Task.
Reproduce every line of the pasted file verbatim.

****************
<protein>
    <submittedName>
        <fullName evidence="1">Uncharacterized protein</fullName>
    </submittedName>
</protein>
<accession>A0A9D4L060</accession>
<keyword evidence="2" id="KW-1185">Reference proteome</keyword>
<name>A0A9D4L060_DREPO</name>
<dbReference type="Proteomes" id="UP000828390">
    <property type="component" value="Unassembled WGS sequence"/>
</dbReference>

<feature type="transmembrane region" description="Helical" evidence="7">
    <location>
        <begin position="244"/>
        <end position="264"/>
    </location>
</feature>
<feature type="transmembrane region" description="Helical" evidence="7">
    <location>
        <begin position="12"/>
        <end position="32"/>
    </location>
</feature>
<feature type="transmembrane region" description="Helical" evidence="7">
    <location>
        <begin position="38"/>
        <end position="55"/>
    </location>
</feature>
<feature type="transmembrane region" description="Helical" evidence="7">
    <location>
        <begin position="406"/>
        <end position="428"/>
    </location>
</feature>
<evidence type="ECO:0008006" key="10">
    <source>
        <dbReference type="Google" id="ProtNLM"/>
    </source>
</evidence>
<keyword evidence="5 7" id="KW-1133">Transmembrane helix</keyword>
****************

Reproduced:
<protein>
    <submittedName>
        <fullName evidence="1">Uncharacterized protein</fullName>
    </submittedName>
</protein>
<accession>A0A9D4L060</accession>
<keyword evidence="2" id="KW-1185">Reference proteome</keyword>
<name>A0A9D4L060_DREPO</name>
<dbReference type="Proteomes" id="UP000828390">
    <property type="component" value="Unassembled WGS sequence"/>
</dbReference>

<feature type="transmembrane region" description="Helical" evidence="7">
    <location>
        <begin position="244"/>
        <end position="264"/>
    </location>
</feature>
<feature type="transmembrane region" description="Helical" evidence="7">
    <location>
        <begin position="12"/>
        <end position="32"/>
    </location>
</feature>
<feature type="transmembrane region" description="Helical" evidence="7">
    <location>
        <begin position="38"/>
        <end position="55"/>
    </location>
</feature>
<feature type="transmembrane region" description="Helical" evidence="7">
    <location>
        <begin position="406"/>
        <end position="428"/>
    </location>
</feature>
<evidence type="ECO:0008006" key="10">
    <source>
        <dbReference type="Google" id="ProtNLM"/>
    </source>
</evidence>
<keyword evidence="5 7" id="KW-1133">Transmembrane helix</keyword>